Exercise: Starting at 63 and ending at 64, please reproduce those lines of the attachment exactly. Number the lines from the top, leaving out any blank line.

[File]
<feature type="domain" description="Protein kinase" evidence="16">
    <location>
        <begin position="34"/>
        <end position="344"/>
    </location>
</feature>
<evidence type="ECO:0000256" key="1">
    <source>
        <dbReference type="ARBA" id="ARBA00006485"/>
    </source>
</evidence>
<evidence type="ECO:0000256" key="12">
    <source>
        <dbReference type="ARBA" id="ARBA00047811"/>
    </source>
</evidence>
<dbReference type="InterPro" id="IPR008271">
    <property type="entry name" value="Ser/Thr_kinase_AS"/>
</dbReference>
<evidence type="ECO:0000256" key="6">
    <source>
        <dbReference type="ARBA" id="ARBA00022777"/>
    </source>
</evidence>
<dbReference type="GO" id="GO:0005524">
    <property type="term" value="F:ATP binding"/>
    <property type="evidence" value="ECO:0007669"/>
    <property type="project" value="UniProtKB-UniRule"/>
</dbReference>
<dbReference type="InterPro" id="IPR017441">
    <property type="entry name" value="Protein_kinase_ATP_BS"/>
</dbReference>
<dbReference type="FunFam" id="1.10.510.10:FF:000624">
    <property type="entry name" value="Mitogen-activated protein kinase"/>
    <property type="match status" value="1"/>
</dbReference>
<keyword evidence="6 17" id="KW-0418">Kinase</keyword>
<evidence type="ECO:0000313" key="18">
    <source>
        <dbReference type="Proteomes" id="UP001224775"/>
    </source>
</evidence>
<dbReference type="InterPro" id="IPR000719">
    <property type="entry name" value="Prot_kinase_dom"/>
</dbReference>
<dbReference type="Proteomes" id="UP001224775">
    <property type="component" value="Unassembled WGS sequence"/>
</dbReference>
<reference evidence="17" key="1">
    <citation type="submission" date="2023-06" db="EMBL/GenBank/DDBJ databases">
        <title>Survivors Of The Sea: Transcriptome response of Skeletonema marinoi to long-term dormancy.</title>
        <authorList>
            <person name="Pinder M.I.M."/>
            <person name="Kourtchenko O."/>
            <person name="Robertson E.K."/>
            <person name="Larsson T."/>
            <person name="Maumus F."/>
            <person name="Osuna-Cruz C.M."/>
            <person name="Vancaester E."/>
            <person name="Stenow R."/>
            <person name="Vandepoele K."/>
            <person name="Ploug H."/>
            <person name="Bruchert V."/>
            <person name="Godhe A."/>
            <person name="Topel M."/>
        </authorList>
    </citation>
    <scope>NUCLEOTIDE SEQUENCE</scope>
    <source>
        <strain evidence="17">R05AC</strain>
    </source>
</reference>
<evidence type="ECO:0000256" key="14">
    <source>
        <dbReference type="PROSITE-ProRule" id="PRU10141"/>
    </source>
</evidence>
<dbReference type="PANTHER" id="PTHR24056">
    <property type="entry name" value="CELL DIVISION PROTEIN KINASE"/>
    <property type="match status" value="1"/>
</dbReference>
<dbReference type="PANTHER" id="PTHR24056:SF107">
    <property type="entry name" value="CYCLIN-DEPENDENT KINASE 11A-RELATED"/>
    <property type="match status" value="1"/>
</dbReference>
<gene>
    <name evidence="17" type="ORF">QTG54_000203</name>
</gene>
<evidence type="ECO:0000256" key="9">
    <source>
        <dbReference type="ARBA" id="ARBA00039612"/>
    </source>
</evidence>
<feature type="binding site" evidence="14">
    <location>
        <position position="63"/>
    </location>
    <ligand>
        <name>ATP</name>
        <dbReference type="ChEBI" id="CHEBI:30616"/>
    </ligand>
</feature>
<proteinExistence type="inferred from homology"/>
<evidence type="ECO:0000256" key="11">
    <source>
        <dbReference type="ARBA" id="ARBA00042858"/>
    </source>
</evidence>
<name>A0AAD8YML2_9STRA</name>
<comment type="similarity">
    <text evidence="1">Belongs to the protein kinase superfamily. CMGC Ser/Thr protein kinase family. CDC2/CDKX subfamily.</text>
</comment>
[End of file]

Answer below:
            <person name="Bruchert V."/>
            <person name="Godhe A."/>